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Let $\theta$ be an irrational number and let

$$ {\cal L}= \bigg\lbrace (a,b) \in {\mathbb Z} \times {\mathbb N}^{*} \bigg| \frac{a}{b} \leq \theta \bigg\rbrace $$

and

$$ {\cal B}= \bigg\lbrace (a,b) \in {\cal L} \bigg| \forall (a',b') \in {\cal L}, \ b'\leq b \Rightarrow \frac{a'}{b'} \leq \frac{a}{b} \bigg\rbrace $$

so that $\cal B$ corresponds to the best lower approximations of $\theta$. The elements of $\cal B$ can be arranged in an increasing sequence with increasing denominators, $\frac{a_1}{b_1}<\frac{a_2}{b_2}<\frac{a_3}{b_3} < \ldots $ with $b_1<b_2<b_3< \ldots $.

For example, when $\theta=\sqrt{5}$, the sequence is $\frac{2}{1}<\frac{11}{5}<\frac{20}{9}< \ldots $. The sequences $(a_n)$ and $(b_n)$ are linear recurrent sequences of degree $8$, with characteristic polynomial $X^8-18X^4+1=(X^4-4X^2-1)(X^4+4X^2-1)$.

Note that contrary to what might be excepted, this degree 8 has nothing to do with the period of the standard continued fraction for $\theta$, which equals $1$ (we have $\sqrt{5}=2+\frac{1}{\phi}$ with $\phi=4+\frac{1}{\phi}$) .

My question is, are the sequences $(a_n)$ and $(b_n)$ always evantually linear recurrent if $\theta$ is a quadratic irrational ?

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Possibly related: math.leidenuniv.nl/~hwl/PUBLICATIONS/1993g/art.pdf –  Aryabhata Feb 23 '12 at 18:18
    
@ Aryabhata : it is very related indeed. Many thanks! –  Ewan Delanoy Feb 23 '12 at 19:11
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1 Answer

up vote 0 down vote accepted

I finally found a complete answer to my question. My sequence is not the same thing as the convergents of the standard continued fraction of $\theta$ ; indeed, many terms in my sequence are not convergents and many convergents are not in my sequence. However, the two sequences share near-identical properties as we are going to see.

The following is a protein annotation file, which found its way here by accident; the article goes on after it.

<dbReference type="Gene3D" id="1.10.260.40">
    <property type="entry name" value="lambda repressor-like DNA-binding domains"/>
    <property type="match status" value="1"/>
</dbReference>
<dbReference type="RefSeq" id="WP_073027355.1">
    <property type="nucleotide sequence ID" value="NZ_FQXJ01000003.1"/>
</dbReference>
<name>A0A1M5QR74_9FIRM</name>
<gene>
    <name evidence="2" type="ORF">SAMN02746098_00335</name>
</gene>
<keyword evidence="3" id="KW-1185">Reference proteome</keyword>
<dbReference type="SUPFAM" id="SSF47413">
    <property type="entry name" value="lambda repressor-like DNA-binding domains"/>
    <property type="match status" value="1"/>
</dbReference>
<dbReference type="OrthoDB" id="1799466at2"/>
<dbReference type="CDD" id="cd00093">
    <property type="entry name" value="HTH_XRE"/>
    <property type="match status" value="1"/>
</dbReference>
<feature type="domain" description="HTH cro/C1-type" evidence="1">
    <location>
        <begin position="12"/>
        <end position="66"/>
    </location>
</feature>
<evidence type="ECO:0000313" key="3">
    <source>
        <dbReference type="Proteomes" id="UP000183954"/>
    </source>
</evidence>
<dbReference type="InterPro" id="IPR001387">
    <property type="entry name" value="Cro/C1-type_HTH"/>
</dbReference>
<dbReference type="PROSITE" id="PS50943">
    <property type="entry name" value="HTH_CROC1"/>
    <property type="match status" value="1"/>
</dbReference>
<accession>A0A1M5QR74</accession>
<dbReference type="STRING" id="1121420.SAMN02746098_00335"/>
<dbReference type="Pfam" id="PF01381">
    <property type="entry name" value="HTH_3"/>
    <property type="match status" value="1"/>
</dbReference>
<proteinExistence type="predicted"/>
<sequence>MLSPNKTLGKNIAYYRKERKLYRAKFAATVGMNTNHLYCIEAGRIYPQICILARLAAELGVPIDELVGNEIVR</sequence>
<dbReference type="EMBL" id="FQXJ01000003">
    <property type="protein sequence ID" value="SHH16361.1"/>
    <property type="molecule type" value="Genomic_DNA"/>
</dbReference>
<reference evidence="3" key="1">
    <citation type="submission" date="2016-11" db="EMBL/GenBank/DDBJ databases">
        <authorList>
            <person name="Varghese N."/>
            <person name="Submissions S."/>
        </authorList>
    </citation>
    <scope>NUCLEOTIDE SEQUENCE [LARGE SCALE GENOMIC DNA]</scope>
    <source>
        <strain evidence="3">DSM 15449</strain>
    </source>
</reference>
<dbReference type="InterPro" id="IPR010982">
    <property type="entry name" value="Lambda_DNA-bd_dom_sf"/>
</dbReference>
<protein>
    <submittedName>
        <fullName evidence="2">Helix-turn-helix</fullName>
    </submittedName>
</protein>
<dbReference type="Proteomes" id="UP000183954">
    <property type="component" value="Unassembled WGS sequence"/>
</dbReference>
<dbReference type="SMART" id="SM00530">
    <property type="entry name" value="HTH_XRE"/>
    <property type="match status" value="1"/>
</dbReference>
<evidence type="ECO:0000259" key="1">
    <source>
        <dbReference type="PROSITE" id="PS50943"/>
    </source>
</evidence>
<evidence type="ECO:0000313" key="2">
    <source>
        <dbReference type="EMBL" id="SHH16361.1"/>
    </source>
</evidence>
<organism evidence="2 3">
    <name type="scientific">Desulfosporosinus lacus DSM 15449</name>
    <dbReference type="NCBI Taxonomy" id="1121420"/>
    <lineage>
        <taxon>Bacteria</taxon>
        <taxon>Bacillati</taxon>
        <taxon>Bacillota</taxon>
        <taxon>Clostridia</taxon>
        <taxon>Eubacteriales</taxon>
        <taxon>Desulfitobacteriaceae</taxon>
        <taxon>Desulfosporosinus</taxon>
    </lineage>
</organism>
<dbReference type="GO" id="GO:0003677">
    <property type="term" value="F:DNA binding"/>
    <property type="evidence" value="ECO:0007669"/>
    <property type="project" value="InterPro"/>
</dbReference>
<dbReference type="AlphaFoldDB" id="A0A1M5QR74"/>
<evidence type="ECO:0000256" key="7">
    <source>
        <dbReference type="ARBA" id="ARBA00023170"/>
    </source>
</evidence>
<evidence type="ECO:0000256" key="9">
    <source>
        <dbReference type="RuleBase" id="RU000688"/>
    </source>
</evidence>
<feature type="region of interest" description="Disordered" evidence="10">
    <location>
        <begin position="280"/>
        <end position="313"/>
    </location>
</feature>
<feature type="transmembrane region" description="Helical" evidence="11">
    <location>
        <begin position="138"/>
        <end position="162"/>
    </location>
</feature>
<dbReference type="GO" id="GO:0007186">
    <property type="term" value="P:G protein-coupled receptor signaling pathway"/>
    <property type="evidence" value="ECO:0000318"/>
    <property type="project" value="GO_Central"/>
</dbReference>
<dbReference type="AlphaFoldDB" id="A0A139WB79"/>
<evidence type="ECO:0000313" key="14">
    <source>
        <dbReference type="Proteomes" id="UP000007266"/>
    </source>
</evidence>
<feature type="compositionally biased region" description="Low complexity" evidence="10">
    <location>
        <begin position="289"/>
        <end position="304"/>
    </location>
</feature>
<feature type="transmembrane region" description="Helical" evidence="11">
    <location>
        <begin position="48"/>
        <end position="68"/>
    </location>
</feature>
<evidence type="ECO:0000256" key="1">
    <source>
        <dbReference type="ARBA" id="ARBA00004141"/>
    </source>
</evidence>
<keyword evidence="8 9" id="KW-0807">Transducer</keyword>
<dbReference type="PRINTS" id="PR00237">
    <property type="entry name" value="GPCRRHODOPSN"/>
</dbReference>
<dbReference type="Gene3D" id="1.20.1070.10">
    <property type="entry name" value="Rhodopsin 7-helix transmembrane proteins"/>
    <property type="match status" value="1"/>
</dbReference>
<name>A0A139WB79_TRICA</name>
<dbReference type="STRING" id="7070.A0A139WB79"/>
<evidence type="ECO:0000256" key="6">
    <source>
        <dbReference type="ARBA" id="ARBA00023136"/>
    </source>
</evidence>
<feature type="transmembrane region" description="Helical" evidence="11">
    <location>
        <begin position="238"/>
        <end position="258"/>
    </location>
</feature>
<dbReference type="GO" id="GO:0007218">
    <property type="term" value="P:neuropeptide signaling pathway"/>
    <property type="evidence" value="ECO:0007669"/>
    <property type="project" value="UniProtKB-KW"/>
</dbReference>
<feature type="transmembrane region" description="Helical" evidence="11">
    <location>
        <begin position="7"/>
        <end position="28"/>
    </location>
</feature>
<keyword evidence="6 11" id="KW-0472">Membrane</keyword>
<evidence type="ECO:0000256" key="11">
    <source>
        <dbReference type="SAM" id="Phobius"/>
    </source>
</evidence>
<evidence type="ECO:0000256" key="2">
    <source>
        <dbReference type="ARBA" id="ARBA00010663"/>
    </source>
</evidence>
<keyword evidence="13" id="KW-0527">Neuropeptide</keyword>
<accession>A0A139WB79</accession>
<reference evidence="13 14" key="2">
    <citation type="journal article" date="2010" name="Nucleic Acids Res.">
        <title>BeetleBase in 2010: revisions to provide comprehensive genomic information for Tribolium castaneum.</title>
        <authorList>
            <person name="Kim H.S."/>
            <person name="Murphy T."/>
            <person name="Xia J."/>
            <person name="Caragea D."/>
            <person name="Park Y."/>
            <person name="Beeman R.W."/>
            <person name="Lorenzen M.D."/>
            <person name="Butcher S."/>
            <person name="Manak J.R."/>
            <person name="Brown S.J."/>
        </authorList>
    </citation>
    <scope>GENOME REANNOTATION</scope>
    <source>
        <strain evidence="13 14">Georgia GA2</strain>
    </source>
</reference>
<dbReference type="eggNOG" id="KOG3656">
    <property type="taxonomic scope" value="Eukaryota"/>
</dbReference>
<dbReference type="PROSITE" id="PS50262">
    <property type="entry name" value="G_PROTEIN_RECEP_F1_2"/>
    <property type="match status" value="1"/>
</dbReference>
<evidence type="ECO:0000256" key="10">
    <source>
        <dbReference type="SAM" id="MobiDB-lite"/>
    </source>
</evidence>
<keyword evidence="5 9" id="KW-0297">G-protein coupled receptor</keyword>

For any $m\geq 1$, enote by $l_m$ ($u_m$, respectively) the largest (smallest) fraction with denominator $\leq m$ that is smaller (larger) than $\theta$. Thus the set $\lbrace l_m | m \geq 1\rbrace$ is the same thing as the set $\lbrace \frac{a_n}{b_n} | n \geq 1\rbrace$, and for every $n$ we have $\frac{a_n}{b_n}=l_{b_n}$. On the other side of $\theta$, $u_{b_n}$ can be written as a reduced fraction $\frac{c_n}{d_n}$. It is well-known that $b_nc_n-a_nd_n=1$. To find the next term $\frac{a_{n+1}}{b_{n+1}}$, we use mediants : let $v_0=\frac{c_n}{d_n}$, and for $k \geq 1$ let $v_{k}$ be the mediant of $v_{k-1}$ and $\frac{a_n}{b_n}$. Then one has $v_k=\frac{c_n+ka_n}{d_n+kb_n}$ for all $k$, and there is a unique $k_n$ such that $v_{k_n} > \theta > v_{k_n+1}$. Then the next pair of near-values around $\theta$, $(\frac{a_{n+1}}{b_{n+1}},\frac{c_{n+1}}{d_{n+1}})$ is exactly $(v_{k_{n+1}},v_{k_n})$. We deduce the recurrence formulas

$$ a_{n+1}=c_n+(k_{n}+1)a_n \\ b_{n+1}=d_n+(k_{n}+1)b_n \\ c_{n+1}=c_n+k_{n}a_n \\ d_{n+1}=d_n+k_{n}b_n \\ $$

which can be rewritten more elegantly as a matrix equality : if we put

$$ K_n= \left( \begin{matrix} k_n+1 & 1 \\ k_n & 1 \end{matrix} \right), M_n= \left( \begin{matrix} a_{n} & b_{n} \\ c_{n} & d_{n} \end{matrix} \right) $$ then we have $M_{n+1}=K_nM_n$ for all $n\geq 1$. Also, $k_n$ can be written as $\lfloor \rho_n \rfloor$, where $\rho_n=\frac{c_n-d_n\theta}{b_n\theta-a_n}$. If we put

$$ \left( \begin{matrix} a & b \\ c & d \end{matrix} \right) \star x=\frac{cx-d}{bx-a}, $$ then this defines a group action of $GL_2({\mathbb Q})$ on $\mathbb Q$ : $A \star (B \star x)=(AB) \star x$ for any matrices $A,B$ and any $x\in {\mathbb Q}$. We deduce $$ \rho_{n+1}=M_{n+1}\star\theta=K_nM_n \star \theta=K_n \star \rho_n $$ In other words, the sequence $(\rho_n)$ satisfies the recurrence relation

$$ \rho_{n+1}=f(\rho_n), \ {\rm with} \ f(x)=\frac{x-\lfloor x \rfloor}{\lceil x\rceil-x} $$

If $\theta$ is a quadratic irrational, it can be written in the familiar "Legendre" form $\frac{p+\sqrt{D}}{q}$ where $p,q,D$ are integers with $D$ a nonsquare, and $q$ divides $D-p^2$. Then, by induction, each $\rho_n$ is again of the form $\frac{p_n+\sqrt{D}}{q_n}$ where $p_n$ and $q_n$ are integers and $q_n$ divides $D-p_n^2$. So $r_n=\frac{D-p_n^2}{q_n}$ is an integer, and we have $|q_nr_n| \leq |D|$, $|q_n| \leq D, |r_n| \leq |D|, |p_n^2| \leq |D|+|q_nr_n| \leq |D|+|D|^2$. So there are only finitely many possible values for the pair $(p,q)$, so the sequence $(\rho_n)$ takes its values in a finite set. Since it also satisfies $\rho_{n+1}=f(\rho_n)$, it is eventually periodic. Then $(k_n)$ is also eventually periodic, and it is easily deduced that the vector $(a_n,b_n,c_n,d_n)$ satisfies a linear recurrence relation (for more details see the article linked by Aryabhata in the comments).

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